We decided to go to 7News when my âMedia Relations and Publicityâ professor asked us to take a poll of which news outlets we wanted to visit. Of course 7NEWS was on the list. So on February 28th, we took the journey to 7 Bulfinch Place.
Objects in mirror may appear close than they seem. Well, in a figurative sense anyways. The newsroom is actually smaller than what you thought it would be in real life. With crammed quarters and a broken mirror to do your own hair and make-up, we get our initial sense of 7NEWS. Greeted by a cheerful yet sleep deprived Dylan Dreyer, meteorologist of 7NEWS, we get the weather first hand, even though it was obvious by the amount of water dripping off us.
We continued our tour with a view of 7NEWS at the core of the operation. It’s heart. This particular vascular muscle of the operation consists of 15 desks, four in each group, stuffed with people, folders and lots of coffee. Constantly typing away and screaming across the room, the heart is pumping feverishly. We are like kids in a candy store. We cannot stop touching everything, and looking around in bewilderment like it’s Christmas morning.
And weâre walking. Weâre looking. Weâre touching. Stop. There is a single man who seems to take control of the entire functionality of 7 Bulfinch Place. Computers, televisions and monitors galore, he surrounds himself with every type of equipment that makes 7News, well, 7News. He is the man behind the curtain. Not quite the Chief of Staff, but definitely not a Colonel, you begin to understand the tactics of a mastermind. When something goes wrong, heâs the man to fix it. There are more computers in this tiny room, than there are in the whole entire station house.
As our tour guide continued to bring us around the small yet fully packed newsroom, I was surprised at the abundance of friendly smiles and gentle nods the class got. It was like they have done this before (for a much younger demographic, Iâm sure) and although everyone was rather busy, it didnât stop them from saying âHello,â and âHow are you?â It wasnât long before TV news anchor Adam Williamson came over and introduced himself. He was curious as to if anyone had any questions, and like a 4th grader who had just been stung by a bee, I raised my hand. âWhatâs your favorite part about being a news anchor?â He replied, âTo understand new trends, people and the world.â A valid answer, I must agree. It goes to show how public relations and the news media go hand in hand. Public relations professionals are constantly looking for new trends to follow and update their clients with, and to connect with how other people can accomplish tasks in their own brand.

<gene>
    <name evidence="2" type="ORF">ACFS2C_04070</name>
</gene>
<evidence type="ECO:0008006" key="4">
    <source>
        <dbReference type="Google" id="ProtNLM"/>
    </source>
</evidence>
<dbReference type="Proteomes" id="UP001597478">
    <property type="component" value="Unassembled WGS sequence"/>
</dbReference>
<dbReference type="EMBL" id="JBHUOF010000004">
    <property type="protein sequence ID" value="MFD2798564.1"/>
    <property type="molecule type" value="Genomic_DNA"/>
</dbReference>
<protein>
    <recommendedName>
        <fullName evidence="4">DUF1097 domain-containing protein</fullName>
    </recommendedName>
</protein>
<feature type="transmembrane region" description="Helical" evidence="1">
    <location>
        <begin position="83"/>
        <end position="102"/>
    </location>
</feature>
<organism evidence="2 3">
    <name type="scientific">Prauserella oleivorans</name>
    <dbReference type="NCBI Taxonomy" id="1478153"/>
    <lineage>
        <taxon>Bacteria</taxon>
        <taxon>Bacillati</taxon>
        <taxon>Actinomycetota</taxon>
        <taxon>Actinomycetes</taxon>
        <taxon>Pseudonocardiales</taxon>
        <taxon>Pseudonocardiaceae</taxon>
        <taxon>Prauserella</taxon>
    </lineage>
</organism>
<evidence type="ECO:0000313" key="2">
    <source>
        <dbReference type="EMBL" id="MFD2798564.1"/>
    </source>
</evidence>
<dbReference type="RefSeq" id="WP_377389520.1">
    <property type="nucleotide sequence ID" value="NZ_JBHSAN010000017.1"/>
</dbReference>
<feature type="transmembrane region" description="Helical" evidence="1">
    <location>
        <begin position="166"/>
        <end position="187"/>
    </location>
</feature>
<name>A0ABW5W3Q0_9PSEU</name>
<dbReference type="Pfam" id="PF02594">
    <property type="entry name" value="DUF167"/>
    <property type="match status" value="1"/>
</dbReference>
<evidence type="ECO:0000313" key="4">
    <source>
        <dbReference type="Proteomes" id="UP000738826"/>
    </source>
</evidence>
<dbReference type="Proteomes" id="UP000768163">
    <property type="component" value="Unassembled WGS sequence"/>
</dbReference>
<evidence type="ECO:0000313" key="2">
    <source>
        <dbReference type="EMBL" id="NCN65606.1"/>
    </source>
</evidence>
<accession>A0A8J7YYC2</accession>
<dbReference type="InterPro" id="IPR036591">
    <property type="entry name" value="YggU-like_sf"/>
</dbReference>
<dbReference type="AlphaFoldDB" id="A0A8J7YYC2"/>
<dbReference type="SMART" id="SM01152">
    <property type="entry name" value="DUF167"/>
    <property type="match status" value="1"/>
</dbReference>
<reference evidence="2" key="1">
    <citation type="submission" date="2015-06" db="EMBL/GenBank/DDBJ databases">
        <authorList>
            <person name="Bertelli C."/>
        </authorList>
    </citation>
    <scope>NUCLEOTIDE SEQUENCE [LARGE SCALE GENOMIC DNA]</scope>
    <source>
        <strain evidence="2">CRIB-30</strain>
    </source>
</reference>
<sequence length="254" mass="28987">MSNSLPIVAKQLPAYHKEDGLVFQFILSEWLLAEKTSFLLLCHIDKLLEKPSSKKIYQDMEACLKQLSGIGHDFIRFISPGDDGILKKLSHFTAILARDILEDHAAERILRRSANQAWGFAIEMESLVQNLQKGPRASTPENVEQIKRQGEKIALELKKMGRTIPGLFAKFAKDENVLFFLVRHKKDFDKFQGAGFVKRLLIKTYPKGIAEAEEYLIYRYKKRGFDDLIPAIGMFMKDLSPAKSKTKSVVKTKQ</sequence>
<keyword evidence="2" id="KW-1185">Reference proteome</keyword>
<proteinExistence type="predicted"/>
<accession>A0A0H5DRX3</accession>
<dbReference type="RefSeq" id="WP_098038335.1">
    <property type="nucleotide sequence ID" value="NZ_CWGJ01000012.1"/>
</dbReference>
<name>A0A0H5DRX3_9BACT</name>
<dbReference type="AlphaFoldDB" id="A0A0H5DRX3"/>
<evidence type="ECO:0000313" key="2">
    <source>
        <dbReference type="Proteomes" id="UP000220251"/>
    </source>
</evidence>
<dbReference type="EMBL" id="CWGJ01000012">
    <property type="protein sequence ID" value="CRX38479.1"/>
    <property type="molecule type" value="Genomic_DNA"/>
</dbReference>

The bee stung again. âAre you ever nervous that the teleprompter will go too fast, or youâll forget what youâre talking about? His response, âAll the time. Itâs my biggest fear, minus the fact that maybe one day the camera will catch me doing something Iâm not supposed to be doing.â Â I didnât quite understand how heâd get caught doing something he shouldnât be till we watched the live taping of him and his co-anchor Anne Allred, perform the 7News at noon.
Once they were rolling, you could clearly see what Adam was talking about. Camera angles. They are in a constant circular motion. You only know when the camera is on you when the cue girl gives you the signal. Now I know how Batman felt. You would also only ever know that itâs not on someone, unless you were actually in the studio. There was a brief moment, after Anne delivered her part of the news, fifty seconds to be exact, that she whipped out her handheld mirror and lip gloss and fixed herself up a bit. Who would have known that she had the downtime to be able to âtouch-up.â Itâs behind the scenes where you get the most coverage.
Itâs interesting to be able to go behind the scenes, to understand the correlation between news media and public relations. Without the news, and a constant update of what is happening around us, public relations wouldnât have a place in the world. We, as public relations professionals are constantly trying to build up someoneâs reputation by different media outlets, and the news plays a very big part in that. Without coverage, who would notify the public about recent updates and changes in different companies and their prospective? Â We rely on the news as much as it relies on us. Two peas in a pod.
The newsroom is a whole other world, and until you walk through the very short corridor, you cannot possibly understand what type of deadline they have. Wake up at 3 am, to be in the station by 4, to deliver the news at 12. Wash. Rinse. Repeat.
â JB, CGPR intern